Humanities Professor Explores the Assumptions, Usefulness of Pregnancy Manuals
Last Modified 4:15 PM on Fri Apr 4, 2014
April 4, 2014—
How To books have been around for years, but have you ever thought about the belief systems behind them or how usable their instructions are? That’s of even greater concern when you think about books that impact critical times in your life, such as pregnancy.
Marika Seigel, an associate professor of rhetoric and technical communication in the Department of Humanities at Michigan Technological University, looks into just that with her recently published book, The Rhetoric of Pregnancy.
The Rhetoric of Pregnancy was released in January 2014, published by The University Chicago Press. According to the publisher, “The first book-length study of its kind, The Rhetoric of Pregnancy is a must-read for both users and designers of our prenatal systems – doctors, doulas, scholars and activists, and anyone interested in encouraging active, effective engagement.”
The book dissects pregnancy manuals, examining how they portray the way women see themselves during that time in their lives and how they view the function of prenatal care. Seigel also suggests ways to improve communication about pregnancy and healthcare.
The book took about eight years to produce, from intensive research and writing to publication, Seigel’s interest in the subject is deep rooted. “It’s kind of complicated in some ways because it was a confluence of research I was doing for my academic interests and my personal experiences,” she explains.
“Because my area is in rhetoric and technical communication, one of the things about technical communication that I’ve really been interested in is how typical technical communication like manuals and instructions is used for everyday life, not just for work. I think healthcare, and especially women’s healthcare, is one of these areas where technical communication has a huge influence, but we really haven’t done a lot of research on it.”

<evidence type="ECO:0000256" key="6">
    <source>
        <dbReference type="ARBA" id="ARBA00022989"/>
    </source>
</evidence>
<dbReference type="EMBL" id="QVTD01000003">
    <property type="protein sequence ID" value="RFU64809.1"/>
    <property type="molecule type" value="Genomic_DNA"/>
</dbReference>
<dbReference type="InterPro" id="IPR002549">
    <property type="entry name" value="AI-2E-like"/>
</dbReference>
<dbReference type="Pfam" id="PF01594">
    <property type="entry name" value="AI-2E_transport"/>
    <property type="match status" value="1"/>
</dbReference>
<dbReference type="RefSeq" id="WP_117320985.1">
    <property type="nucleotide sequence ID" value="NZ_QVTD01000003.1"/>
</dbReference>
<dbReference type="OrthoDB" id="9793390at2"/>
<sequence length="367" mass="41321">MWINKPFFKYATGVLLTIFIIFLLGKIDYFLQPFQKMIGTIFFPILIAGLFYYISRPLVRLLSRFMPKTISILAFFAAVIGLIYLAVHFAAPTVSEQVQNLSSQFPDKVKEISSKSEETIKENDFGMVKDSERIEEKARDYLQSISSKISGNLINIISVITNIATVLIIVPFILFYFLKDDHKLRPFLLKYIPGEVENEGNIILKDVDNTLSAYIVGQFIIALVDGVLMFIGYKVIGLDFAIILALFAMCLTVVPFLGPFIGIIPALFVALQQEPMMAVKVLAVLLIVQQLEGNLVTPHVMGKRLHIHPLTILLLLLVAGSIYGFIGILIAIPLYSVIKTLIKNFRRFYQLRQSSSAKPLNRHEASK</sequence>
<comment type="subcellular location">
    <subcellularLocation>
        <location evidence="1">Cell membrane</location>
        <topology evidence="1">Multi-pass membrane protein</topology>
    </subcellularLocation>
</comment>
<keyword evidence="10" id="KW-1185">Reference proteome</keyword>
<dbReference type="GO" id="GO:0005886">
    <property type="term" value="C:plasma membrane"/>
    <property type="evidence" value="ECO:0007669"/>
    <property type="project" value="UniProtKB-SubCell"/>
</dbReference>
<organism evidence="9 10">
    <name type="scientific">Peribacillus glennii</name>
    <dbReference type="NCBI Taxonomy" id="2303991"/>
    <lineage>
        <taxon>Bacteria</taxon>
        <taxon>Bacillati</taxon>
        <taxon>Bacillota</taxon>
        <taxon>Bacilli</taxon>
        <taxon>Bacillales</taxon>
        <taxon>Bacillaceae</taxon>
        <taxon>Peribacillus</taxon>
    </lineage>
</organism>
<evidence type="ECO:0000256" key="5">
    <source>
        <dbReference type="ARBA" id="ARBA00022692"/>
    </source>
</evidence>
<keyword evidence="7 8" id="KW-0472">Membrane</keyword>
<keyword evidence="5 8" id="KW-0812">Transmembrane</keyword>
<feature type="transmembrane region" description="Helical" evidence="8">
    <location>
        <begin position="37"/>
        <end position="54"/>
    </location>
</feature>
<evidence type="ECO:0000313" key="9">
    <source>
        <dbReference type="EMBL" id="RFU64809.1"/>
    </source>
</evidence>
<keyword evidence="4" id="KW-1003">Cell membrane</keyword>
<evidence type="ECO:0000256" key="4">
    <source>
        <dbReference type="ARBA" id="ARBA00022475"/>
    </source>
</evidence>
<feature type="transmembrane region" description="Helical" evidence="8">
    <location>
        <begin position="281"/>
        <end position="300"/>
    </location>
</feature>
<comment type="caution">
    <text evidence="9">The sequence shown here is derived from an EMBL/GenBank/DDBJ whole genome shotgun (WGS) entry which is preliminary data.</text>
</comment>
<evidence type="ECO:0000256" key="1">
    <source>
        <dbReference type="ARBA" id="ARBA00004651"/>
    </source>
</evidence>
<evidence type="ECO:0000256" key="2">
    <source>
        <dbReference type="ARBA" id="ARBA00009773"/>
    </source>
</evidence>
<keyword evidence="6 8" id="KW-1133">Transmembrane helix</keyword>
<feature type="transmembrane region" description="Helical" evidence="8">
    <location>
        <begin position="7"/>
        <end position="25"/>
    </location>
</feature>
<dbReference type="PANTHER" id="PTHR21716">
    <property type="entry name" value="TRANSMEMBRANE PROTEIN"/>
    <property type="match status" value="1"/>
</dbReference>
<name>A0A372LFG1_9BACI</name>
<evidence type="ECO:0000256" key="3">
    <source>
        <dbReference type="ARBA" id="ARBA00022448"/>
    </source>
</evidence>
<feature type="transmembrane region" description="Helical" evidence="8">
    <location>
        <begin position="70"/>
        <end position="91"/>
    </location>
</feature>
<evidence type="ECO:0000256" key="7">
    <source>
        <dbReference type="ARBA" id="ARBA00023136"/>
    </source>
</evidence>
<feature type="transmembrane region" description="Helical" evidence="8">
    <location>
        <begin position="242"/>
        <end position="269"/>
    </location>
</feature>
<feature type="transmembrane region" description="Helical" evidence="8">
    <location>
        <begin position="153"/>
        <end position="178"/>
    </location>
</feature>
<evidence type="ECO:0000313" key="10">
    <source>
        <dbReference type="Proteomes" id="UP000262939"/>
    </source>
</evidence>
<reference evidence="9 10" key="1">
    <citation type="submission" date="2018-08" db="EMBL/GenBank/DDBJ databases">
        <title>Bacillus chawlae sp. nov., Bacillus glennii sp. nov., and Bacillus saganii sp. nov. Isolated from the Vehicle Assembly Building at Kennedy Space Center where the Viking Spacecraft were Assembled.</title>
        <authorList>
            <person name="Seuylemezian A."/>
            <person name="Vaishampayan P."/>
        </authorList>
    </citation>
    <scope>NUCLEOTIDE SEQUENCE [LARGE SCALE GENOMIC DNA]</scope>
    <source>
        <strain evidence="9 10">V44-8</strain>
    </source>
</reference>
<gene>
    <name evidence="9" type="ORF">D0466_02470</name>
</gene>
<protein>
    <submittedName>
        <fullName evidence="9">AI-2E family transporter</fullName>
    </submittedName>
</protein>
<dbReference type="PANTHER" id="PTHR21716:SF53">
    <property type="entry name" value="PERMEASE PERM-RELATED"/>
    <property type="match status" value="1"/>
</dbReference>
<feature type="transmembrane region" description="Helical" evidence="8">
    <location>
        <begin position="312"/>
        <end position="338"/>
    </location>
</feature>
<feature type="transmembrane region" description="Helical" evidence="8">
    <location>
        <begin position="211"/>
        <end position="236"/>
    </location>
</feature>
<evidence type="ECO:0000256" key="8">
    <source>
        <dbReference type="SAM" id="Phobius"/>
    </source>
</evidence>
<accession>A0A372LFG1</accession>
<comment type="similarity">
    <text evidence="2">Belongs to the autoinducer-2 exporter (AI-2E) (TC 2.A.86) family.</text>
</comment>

Throughout the book, Seigel also discusses her own experiences with pregnancy and the manuals that are typically bought by pregnant women. “They were something I was interested in before I became pregnant, but especially after I was pregnant, I was dismayed by the kind of advice that the guides gave. It seemed very prescriptive, and it did not provide a lot of advice for negotiating the system. So I was wondering where these guides come from and why we even have them for pregnancy, which is a natural experience,” she says.
The primary audiences for Seigel’s new book are scholars in technical communication and women rhetoric, but also healthcare providers and pregnant women themselves. Seigel hopes her book will lead to more research about technical communication outside of the traditional frame and better instructions and guidance through the healthcare system
In the future, Seigel hopes to look at international technical communication, possibly continuing to examine prenatal care globally.
To purchase the book, go the University of Chicago Press Books. You can also check it out from Michigan Tech’s Van Pelt and Opie Library.
Michigan Technological University (www.mtu.edu) is a leading public research university developing new technologies and preparing students to create the future for a prosperous and sustainable world. Michigan Tech offers more than 120 undergraduate and graduate degree programs in engineering; forest resources; computing; technology; business; economics; natural, physical and environmental sciences; arts; humanities; and social sciences.